AI Dev Diary -1

Poker Club’s AI players use established poker probabilities to inform strategic decision making, and understanding how this applies to the game is no mean feat! Join us at the start of this series of AI Dev Diaries, as we take a deep dive into the thought processes that our AI goes through, starting off with hole cards and everyone’s favourite wild-card the ‘Maniac’

1st April 2021

What Are AI Players?

We want to ensure that you always have the heated, full-on experience of a packed table, so when needed, Poker Club uses AI players to fill any empty seats.

How Do They Work?

Each and every card in Poker Club is decided with fair RNG by the server at the time the dealer starts their animation. The primary function of the AI is to decide how their player should approach each hand, based on the cards that they are dealt. This includes everything from blind stealing, calculating odds, bet sizing, knowing when to go all in, all the way down to formulating a strategy based on their hole cards, which we are looking at today.



Hole Card Decision Making and Chen


To inform our AI’s hole card decisions we use the Chen formula, a mathematical equation for deciding the value of hands (you may be acquainted with this if you have read the in-game tutorial!) Here’s a quick guide to how that works.

  1. Score the highest card only. Do not add any points for the lower card.
  • A = 10
  • K = 8
  • Q = 7
  • J = 6
  • 10 to 2 = ½ of card value.(e.g. a 6 would be worth 3) 


2. Multiply pairs by 2 – A minimum score for a pair is 5. (e.g. KK = 16, 77 = 7, 44 = 5)


3. Add 2 points if the cards are suited.


4.Subtract points if there is a gap between the two cards.

  • No gap =-0
  • 1 card gap =-1
  • 2 card gap =-2
  • 3 card gap =-4
  • 4 card gap or more =-5 (Aces are high this step, so hands like A2, A3 etc. have a 4+ gap.)


5. Add 1 point if there is a 0 or 1 card gap and both cards are lower than a Q.(e.g. JT, 75, 32 etc, this bonus point does not apply to pocket pairs)


6.Round half-point scores up.

With this in mind, we are then able to set a tight starting strategy based on seating position:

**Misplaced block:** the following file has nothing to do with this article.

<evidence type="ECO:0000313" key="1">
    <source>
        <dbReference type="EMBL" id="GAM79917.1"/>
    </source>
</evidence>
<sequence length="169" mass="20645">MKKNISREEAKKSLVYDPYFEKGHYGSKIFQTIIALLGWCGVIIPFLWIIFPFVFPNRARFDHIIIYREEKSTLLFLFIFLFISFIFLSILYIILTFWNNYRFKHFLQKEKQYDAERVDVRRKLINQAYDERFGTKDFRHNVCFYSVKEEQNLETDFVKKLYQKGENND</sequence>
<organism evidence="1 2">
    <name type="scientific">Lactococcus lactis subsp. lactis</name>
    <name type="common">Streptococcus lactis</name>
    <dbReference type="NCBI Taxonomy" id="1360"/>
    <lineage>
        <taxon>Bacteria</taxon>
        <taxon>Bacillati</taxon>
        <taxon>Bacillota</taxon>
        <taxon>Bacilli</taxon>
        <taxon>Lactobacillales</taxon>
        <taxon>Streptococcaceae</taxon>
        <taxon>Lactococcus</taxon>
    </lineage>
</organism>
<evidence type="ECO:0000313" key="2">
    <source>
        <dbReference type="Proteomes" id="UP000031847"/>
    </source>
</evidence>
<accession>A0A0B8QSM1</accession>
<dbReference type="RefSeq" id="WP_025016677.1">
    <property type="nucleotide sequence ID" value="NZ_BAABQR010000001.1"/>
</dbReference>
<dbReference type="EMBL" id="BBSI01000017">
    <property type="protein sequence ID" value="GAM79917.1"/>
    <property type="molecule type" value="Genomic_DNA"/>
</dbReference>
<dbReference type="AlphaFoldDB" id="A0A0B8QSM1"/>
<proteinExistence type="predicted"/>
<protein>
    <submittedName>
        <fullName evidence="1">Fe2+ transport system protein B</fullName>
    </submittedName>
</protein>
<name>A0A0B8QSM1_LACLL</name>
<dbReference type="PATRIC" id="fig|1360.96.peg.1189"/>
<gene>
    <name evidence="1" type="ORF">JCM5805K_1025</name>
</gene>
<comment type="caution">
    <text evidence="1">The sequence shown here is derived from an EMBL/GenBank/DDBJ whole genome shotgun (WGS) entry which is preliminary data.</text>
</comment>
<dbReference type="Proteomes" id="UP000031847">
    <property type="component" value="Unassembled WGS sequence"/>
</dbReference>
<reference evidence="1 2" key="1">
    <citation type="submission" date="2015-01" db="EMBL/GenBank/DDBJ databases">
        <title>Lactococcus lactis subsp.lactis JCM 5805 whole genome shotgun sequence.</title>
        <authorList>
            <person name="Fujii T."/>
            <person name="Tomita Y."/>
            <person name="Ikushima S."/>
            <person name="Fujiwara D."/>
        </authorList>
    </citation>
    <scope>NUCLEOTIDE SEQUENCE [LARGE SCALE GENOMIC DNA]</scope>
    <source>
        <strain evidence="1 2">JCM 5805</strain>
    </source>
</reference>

Early position (UTG)

  • Raise = 9 points or more.
  • Fold = 8 points or less.

Mid position (MP)

  • Raise = 8 points or more.
  • Fold = 7 points or less.

Late position (CO/BTN/SB/BB)

  • Raise = 7 points or more.
  • Fold = 6 points or less.

In terms of playable hands, this looks like this:

As you can see this is an incredibly tight opening play style, leading to very few playable hands and a lot of folded cards. If our AI only used this range to play, they would all be particularly tight ‘Rocks’ and it wouldn’t be as fun and varied as poker is in real life. So we use Chen as the building blocks and then apply different behaviours and traits to create different personalities and playing styles for the AI that represent the various playing styles of real players.


These playing styles are called labels. They apply to players and to AI and they provide a sense of how loose or aggressive players tend to be, how frequently they call or raise, their VPIP etc. A loose player will play a broad range of hands, whereas a tight player will stick to only the strongest hands, as found in the previous Chen ranges. An aggressive player will seek to drive up the pot, whether through bluffing or with a good hand.

There are 7 labels; Calling Station, LAG, TAG, Rock, Nit, Maniac and Donkey. In future dev diaries, we’ll take a closer look at each of these labels one by one, but today we are looking at the Maniac.

The Maniac

The Maniac plays loose and aggressive, the embodiment of someone who believes that “fortune favours the bold”. They’re the kind of player that’s at risk of creating enormous tilt in their opponents, by bluffing their way to victory with a 64s.

Here’s what the range of play looks like for a Maniac pre-flop, a stark comparison to the tightly defined range from earlier:

Early position (UTG)
Raise >= 5
Call >= 3
Fold < 3

Mid position (MP)
Raise >= 4
Call >= 2
Fold < 2

Late position (CO/BTN/SB/BB)
Raise >= 3
Call >= 1
Fold < 1

Let’s take a look at what kind of range that gives them even when under the gun (UTG), their most vulnerable position: 

As you can see, even in their weakest position, there’s not a lot that the Maniac doesn’t consider a viable hand, and their range for raising (in purple) is extremely wide. This means that they will often lead the pot very aggressively either pulling in a lot of chips or stealing the blinds if no one chooses to challenge them. In late position, they can be even looser with only 16 hands that they consider folding outright at Chen <1.

This accounts for Maniacs tendency to re-raise, refuse to leave pots that they invest in and seemingly over aggressive playstyle, but if you can learn their style this is something that you can use against them.

That’s it for this week’s AI Dev Diary! In the next one, we’ll be looking at bet sizing and the LAG label.

What have you learned from this first deep dive? Would you like to know more about the Poker Club AI? Join us on Discord and we will look to cover your questions as we continue our in-depth look at this complex area of the game.